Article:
Do we need to turn away from the world of objects to realise the Self? | Advaita Vedanta | Sri Ramana Maharshi | Upanishads | Shankara

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Also see:

Ramana Maharshi: how to abide as the Self

Shankara: How to Meditate for Self-Realisation

Shankara: How to realise the Self (Brihadaranyaka Upanishad Commentary)

The entire path explained: the Path of Sri Ramana

Here is what the Vedanta scriptures, such as the Upanishads and the writings of Sri Shankara and Sri Gaudapada say, together with quotes from Sri Ramana Maharshi:

The Lord created the senses out-going: therefore, one sees outside and not the Self within. Some intelligent man, with his senses turned away (from their objects), desirous of immortality, sees the Self within.
~ Katha Upanishad 2.1.1

In his commentary on this above verse (Katha Upanishad 2.1.1), Shankara writes:

‘…the perceiver sees the external objects which are not-Self/not the Atman, such as sound, etc., and not the Self within. Though this is the nature of the world, some (rare) discerning man, like turning back/ reversing the current of a river, sees the Self within…The group of sense organs, beginning with the ear, should be turned away from all sense-objects. Such a one, who is purified thus, sees the indwelling self. For it is not possible for the same person to be engaged in the thought of sense-objects and to have the vision of the Self as well.

Dwelling on external objects will only increase evil propensities, so wisely recognising this fact, one should abandon external objects and and constantly attend to one’s true nature within, the Atman [the Self].
~ Shankara, Vivekachudamani

(Note, there are so many quotes from Shankara’s Vivekachudamani which advocate turning within/away from objects that they would ovewhelm this post, but you can find some of these quotes compiled together here in a separate post.)

Turiya is not that which is conscious of the inner (subjective) world, nor that which is conscious of the outer (objective) world, nor that which is conscious of both…It is the cessation of all phenomena…This is what is known as the Fourth (Turiya). This is Atman and this has to be realised. ~Mandukya Upanishad

In Shankara’s commentary on the Mandukya Upanishad, in his introduction to the text he writes:

Just as the normal state of a man, afflicted by disease, consists in his getting cured of the disease, similarly the normalcy of the Self, stricken with identification with misery, is regained through the cessation of the phenomenal universe of duality…since the phenomenal world of duality is a creation of ignorance, it can be eradicated through knowledge…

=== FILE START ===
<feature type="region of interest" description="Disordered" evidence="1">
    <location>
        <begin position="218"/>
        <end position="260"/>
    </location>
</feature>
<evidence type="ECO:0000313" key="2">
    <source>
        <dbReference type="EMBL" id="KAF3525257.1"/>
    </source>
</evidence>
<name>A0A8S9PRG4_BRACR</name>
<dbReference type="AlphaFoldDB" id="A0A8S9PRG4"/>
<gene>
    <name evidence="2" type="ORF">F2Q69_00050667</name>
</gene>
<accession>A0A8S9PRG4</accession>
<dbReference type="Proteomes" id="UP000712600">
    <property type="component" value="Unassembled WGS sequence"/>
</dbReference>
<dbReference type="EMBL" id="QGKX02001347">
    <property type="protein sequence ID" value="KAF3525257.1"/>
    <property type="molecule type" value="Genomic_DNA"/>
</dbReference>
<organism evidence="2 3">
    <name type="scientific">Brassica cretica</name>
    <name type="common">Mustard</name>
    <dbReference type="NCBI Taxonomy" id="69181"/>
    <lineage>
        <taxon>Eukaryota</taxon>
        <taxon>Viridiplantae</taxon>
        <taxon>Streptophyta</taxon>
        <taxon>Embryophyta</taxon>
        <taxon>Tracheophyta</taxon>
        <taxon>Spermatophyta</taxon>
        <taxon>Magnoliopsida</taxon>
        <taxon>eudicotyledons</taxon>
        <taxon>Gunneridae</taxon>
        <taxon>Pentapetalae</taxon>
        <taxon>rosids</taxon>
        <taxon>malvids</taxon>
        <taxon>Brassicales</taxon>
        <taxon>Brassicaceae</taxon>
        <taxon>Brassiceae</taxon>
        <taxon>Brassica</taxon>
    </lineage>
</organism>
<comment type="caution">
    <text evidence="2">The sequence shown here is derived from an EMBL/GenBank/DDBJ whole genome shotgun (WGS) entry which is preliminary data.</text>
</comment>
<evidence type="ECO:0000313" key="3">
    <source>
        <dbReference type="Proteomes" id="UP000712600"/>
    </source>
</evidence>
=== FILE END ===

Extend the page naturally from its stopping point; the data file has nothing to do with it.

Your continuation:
In his commentary on Katha Upanishad verse 1.2.20 Sri Shankara writes:

‘…One whose intellect has been withdrawn from all objects, gross and subtle, when this takes place, this is known as ‘inactivity of the sense organs’. Though this ‘inactivity of the sense organs’ one sees that glory of the Self. ‘Sees’ means he directly realises the Self as ‘I am the Self’ as thereby becomes free from suffering’

When the mind…remains unshakable and does not give rise to appearances, it verily becomes Brahman.
~ Gaudapada, Mandukya Upanishad Karika

When the mind, after realizing the knowledge that Atman alone is real, becomes free from imaginations and therefore does not cognize anything, for want of objects to be cognized, it ceases to be the mind.
~ Gaudapada, Mandukya Upanishad Karika

The mind severed from all connection with sensual objects, and prevented from functioning out, awakes into the light of the heart, and finds the highest condition. The mind should be prevented from functioning, until it dissolves itself in the heart. This is Jnana, this is Dhyana, the rest is all mere concoction of untruth.
~ Amritabindu Upanishad

As long as the objective universe is perceived one does not realise the Self.
~ Yoga Vasishta

The Self (Atman) is beyond all expression by words beyond all acts of mind; It is absolutely peaceful, it is eternal effulgence free from activity and fear and it is attainable by Samadhi
~ Gaudapada, Mandukya Upanishad Karika 3.37

Shankara’s commentary from the above verse from Gaudapada 3.37 states:

…The Self (Atman) is denoted by the word Samadhi as it can be realised only by the knowledge arising out of the deepest concentration (on its essence), Samadhi. Or the Self (Atman) is denoted by Samadhi because it is the object of concentration, the Jiva concentrates his mind on the Self (Atman)…

In the next verse Gaudapada writes in verse 3.38 of his Mandukya Karika: